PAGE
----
It’s tempting to segment and isolate innovation, on one hand, from the drama of life, as evidenced in sports, the arts, business, and other fields of activity.
Tempting, but wrong. If you think of “intellectual property” as jars of gray matter on a shelf—that was the image that immediately came to my mind when I first heard the multi-syllable phrase some decades ago—you’re missing great flows of creative juices and human energy. (Not to dwell on the point, but “IP” is shorthand for an eight-syllable phrase!)
Research on great cities of the world will uncover their pride in being Innovation Cities, which an Australian organization called 2thinknow has endeavored to rank in lists. One could quibble about their methodology and their results, but their analysis and their lists are food for thought.
They contend that there are three factors that capture the innovation process. The three factors are:
Cultural Assets: Measurable sources of ideas (e.g. designers, art galleries, sports, museums, dance, nature);
Human Infrastructure: Soft and hard infrastructure to implement innovation (transport, universities, business, venture capital, office space, government, technology); and
Networked Markets: Basic conditions and connections for innovation (location, military, economies of related entities).
They contend, in short, that innovation moves from idea to implementation and then communication.
Based on a three-factor score, all cities are graded. From 1,500 cities, 500 are selected and sorted into five categories.
For a city to rank in the top category, NEXUS, it must be a “critical nexus” for “multiple economic” and “innovation segments.”
As a Chicagoan, I am pleased to see that my city is placed among the great cities of the world for innovation.
What makes a city a great place for innovation? In the case of Chicago, yes, it includes the 2016 World Series Champions, the Chicago Cubs, and the 2005 World Series Champions, the Chicago White Sox. It includes the Chicago Bulls, especially those of the Michael Jordan era, and the Chicago Bears, especially the 1985 Super Bowl Champions coached by former player Mike Ditka. The Stanley Cup winning Chicago Blackhawks provide plenty of energy—and that spurs innovation.
In culture, there is the Art Institute of Chicago, among several of the city’s world class museums, and there are blues joints, and Second City comedy. There’s the Chicago Symphony Orchestra, and the Joffrey Ballet. There are architects in a long line from Burnham to Sullivan to Wright to van der Rohe and beyond.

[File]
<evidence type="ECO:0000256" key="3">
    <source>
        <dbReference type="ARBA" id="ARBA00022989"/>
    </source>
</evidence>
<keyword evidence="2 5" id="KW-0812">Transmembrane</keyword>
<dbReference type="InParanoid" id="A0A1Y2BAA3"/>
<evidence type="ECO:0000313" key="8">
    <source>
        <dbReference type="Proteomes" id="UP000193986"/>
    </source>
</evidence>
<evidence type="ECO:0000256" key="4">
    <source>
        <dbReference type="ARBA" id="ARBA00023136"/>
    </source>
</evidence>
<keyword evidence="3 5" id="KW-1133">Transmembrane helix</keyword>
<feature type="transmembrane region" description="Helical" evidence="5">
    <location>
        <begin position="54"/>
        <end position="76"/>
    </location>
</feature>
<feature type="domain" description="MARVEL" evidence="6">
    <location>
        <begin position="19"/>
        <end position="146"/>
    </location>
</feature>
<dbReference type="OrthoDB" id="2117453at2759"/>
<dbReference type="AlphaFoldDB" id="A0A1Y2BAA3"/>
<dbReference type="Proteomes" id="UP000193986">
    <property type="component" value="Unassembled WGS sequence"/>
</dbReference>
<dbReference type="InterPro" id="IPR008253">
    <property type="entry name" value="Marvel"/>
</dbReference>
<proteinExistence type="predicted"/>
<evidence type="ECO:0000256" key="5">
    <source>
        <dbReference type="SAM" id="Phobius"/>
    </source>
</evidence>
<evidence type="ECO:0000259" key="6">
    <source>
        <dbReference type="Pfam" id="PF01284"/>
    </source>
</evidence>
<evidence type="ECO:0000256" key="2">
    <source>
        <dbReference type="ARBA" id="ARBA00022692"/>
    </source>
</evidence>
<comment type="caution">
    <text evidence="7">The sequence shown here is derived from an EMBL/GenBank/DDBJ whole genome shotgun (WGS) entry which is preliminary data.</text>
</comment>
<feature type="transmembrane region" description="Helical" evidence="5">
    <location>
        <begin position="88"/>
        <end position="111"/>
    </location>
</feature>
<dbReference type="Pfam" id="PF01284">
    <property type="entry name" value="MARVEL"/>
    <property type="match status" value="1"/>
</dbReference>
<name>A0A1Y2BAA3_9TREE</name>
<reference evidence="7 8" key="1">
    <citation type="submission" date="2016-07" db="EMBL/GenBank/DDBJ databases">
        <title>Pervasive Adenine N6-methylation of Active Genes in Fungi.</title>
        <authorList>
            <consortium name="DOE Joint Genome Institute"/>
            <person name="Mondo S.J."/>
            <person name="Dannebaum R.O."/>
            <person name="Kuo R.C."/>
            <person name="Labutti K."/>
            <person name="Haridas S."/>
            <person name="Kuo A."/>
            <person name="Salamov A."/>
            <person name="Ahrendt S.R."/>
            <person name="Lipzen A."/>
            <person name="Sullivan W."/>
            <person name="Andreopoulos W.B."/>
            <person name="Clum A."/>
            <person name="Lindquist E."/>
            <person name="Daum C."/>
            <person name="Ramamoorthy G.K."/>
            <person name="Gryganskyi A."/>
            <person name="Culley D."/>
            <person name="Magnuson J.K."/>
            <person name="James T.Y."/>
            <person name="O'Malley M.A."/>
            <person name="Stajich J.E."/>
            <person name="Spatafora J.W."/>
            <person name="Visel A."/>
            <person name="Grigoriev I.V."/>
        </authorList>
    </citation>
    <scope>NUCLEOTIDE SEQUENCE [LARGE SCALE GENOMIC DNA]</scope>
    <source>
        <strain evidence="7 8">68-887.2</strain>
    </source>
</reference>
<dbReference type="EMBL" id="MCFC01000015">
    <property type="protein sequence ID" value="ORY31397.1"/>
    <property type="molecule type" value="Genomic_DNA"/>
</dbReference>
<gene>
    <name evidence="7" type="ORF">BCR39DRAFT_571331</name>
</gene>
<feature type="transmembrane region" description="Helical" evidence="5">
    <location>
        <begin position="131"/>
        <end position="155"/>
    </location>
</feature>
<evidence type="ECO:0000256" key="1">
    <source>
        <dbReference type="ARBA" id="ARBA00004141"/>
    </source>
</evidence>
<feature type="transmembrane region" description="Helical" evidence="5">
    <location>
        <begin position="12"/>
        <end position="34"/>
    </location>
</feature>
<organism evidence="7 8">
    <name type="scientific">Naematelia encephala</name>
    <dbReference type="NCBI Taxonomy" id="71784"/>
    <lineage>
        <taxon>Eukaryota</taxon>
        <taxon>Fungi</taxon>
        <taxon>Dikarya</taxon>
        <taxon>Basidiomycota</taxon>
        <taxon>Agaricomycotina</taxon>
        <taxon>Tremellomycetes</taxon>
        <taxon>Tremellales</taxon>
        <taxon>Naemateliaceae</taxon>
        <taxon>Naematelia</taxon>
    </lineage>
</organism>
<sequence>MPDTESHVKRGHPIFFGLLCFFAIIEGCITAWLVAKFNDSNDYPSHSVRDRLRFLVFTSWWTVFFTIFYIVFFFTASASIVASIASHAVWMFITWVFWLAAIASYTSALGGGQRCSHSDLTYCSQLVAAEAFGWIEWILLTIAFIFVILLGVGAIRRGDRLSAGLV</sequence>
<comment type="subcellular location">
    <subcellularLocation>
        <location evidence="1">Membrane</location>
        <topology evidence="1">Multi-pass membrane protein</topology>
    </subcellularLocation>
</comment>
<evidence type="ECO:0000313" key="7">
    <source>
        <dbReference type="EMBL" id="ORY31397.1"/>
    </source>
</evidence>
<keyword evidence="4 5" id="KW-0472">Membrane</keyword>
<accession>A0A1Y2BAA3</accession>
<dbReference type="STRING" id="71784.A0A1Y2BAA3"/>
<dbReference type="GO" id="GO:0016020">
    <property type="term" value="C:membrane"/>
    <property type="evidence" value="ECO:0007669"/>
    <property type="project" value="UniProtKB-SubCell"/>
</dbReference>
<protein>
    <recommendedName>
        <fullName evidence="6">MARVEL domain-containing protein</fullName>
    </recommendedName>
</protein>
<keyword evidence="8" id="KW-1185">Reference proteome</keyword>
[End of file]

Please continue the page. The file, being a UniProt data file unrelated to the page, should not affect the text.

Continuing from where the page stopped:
For human infrastructure, there is O’Hare International Airport, and highways, and railroads. There are great universities. For science, well, the Manhattan Project was conducted here, and from here there were (and are) far-flung works in math, chemistry and physics. And Chicago has always been a great business city.
For networking, Chicago is the capital of the Midwest and, still, the Second City, deferring to New York as the Greatest. Lesser cities may consider themselves at the center of the world, but the Windy City has been deflated so many times as to be cured of self-aggrandizement. The odes of Carl Sandburg (hog butcher to the world), Nelson Algren (like a woman with a broken nose), and Studs Terkel (Division Street America) are as devoted to the common as to the noble features of the city. Speaking of places to become involved and connected, I would be remiss if I failed to mention the Union League Club of Chicago, of which I am a Director and Chair of the Library Committee, which includes Subcommittees for Archives and for Distinguished Writers.
Chicago sportswriters and journalists—from Ring Lardner, who covered the 1907 and 1908 Cubs World Series championships and served as a role model for Ernest Hemingway of Oak Park, Illinois—to Jack Brickhouse and Harey Carey—they saw and wrote and reported sports through a lens of creativity.
There is a place in innovation for math and lab work. But innovation also is more than pure science.
So, yes, Chicago is the home of the Cubs and a hotbed for innovation.